It didn't fit. There were bubbles all over it. There were bubbles underneath the surface that you could only feel when painting. Mould lines ran through finely detailed sections rather than the blank space next to them, mould lines meant bits of the model had slipped apart. Fixing some of it would have meant cutting bits of it off and realigning it by miles.
Most offensively? It was badly sculpted. All the edges were soft: sections that were supposed to be hard panels looking like pillows, none of the edges being straight - all curved in or out - rounded corners. The details had just melted into unidentifiable splodges. Even tubes on the bike weren't cylinders, they were squished sausages. Emblems and badges on the bike were well over a millimeter think, instead of being flat. There's a section at the back were the engine has regular grooves in - they are all different sizes and don't even have straight edges.
It looks like someone sculpted it with one eye closed and a toothbrush.
As you look at the photos notice the surface of the whole model. Resin can't be flattened the same way metal can - using wet grain paper and smoothing layers of thinned milliput. It would chew through the flimsy material and also this model was so rough that I couldn't make a dent in it.
|This mold line had shifted the two halves apart|
|Same mould line, better view|
|This sword is over a mm thick, and the handle is a mush of detail|
|The other leg. This mold line actually split it in half - look at the exhausts|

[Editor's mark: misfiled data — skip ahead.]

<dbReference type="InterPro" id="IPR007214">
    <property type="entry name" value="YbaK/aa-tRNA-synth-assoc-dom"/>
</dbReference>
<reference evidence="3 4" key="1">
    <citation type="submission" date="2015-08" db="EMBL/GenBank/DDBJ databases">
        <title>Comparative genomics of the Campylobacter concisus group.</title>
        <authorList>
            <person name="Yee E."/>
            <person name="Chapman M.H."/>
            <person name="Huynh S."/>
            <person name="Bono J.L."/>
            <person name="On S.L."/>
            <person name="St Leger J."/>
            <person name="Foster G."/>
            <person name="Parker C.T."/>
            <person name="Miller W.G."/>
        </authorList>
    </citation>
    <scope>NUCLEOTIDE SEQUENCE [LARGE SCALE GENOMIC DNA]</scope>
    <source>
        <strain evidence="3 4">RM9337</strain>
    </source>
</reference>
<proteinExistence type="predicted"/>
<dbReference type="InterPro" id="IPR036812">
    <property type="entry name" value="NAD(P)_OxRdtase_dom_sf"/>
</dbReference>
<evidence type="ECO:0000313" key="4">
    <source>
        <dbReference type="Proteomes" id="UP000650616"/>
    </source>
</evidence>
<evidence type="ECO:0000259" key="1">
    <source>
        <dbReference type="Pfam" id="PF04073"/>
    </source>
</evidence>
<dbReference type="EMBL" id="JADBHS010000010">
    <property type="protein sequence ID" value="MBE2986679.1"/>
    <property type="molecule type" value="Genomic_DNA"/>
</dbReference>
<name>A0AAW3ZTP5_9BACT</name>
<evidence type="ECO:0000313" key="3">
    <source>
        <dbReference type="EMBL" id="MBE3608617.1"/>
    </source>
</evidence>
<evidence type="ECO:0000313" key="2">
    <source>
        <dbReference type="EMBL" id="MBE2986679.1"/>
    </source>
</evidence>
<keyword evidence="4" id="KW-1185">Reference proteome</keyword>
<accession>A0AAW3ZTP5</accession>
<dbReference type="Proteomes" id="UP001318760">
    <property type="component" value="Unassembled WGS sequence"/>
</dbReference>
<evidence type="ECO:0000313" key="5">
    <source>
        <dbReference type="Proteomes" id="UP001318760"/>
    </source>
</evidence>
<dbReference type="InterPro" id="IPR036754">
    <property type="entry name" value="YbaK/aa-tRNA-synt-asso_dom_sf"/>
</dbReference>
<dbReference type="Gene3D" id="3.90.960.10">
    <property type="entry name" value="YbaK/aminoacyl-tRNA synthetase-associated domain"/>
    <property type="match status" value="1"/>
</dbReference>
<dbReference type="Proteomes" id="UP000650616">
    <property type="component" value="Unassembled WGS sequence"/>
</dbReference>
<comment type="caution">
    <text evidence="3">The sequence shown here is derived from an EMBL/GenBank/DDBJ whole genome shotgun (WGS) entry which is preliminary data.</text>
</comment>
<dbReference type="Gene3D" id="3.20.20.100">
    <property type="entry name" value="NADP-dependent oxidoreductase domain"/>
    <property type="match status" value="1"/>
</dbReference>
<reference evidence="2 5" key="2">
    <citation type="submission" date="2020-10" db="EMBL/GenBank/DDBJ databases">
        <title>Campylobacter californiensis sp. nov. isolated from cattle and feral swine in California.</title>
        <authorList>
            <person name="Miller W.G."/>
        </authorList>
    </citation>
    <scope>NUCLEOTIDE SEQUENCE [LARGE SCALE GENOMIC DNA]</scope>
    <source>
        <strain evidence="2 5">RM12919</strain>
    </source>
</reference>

|Split exhausts, and his lovely smooth cloak. This is after a time of filling in the horrible rough texture|
|His cloak with lots of large gaps in|
|Hard to see but this book has tiny micro bubbles and bits of the chains missing|
|More messy book pages. This is tiny - visible, but not really fixable|
|Look at the top of the pages - they aren't stylistically messy, that's just excess resin that steadily flaked off and took some page with it.|
On the bottom right you can see when part of the book fell off, compare it to the left.
|This is supposed to be a circle at the top so that it could clip onto the bottom of the bike|
|Mold lines running across the handle details. You can see how spongy and bendy all the lines are.|
If you look at the detail in the middle of the left end of the bike - those are supposed to be engine parts. The cylinders had split and spread out.
|This is the bottom of the front. You can see this on the model, it's not covered when the model is finished. f|
|Huge mold line running along the bottom splitting details.|
|Your control panel is made of marshmellows. There is also a massive mold line running through the top of the bike. Also look at how out of line the handles are. It was not possible to centre it anything further.|
|This is what the top looks like when fully assembled. Look at how asymmetrical is and how fudged the details are. Ragged lines and unidentifiable objects.|
The thing that finally threw me was the fact I had had to pull out lots of pink squidgey material from the model and fill the resulting gaps in. When I asked our local manager he pointed out that that was actually part of the mold the model was made in.
Unfortunately my friend said this was the only model he was missing so when I went to trade it in I couldn't get him something better. This does mean I am now the proud owner of an ogre stonehorn!
I opened the plastic box and the difference between the new plastic models and the finecast ones is ridiculous. The plastics are crisp, defined, sturdy. Edges are straight and hard. There's no bubbles and for the most part mold lines go through sensible places - not fingers and faces.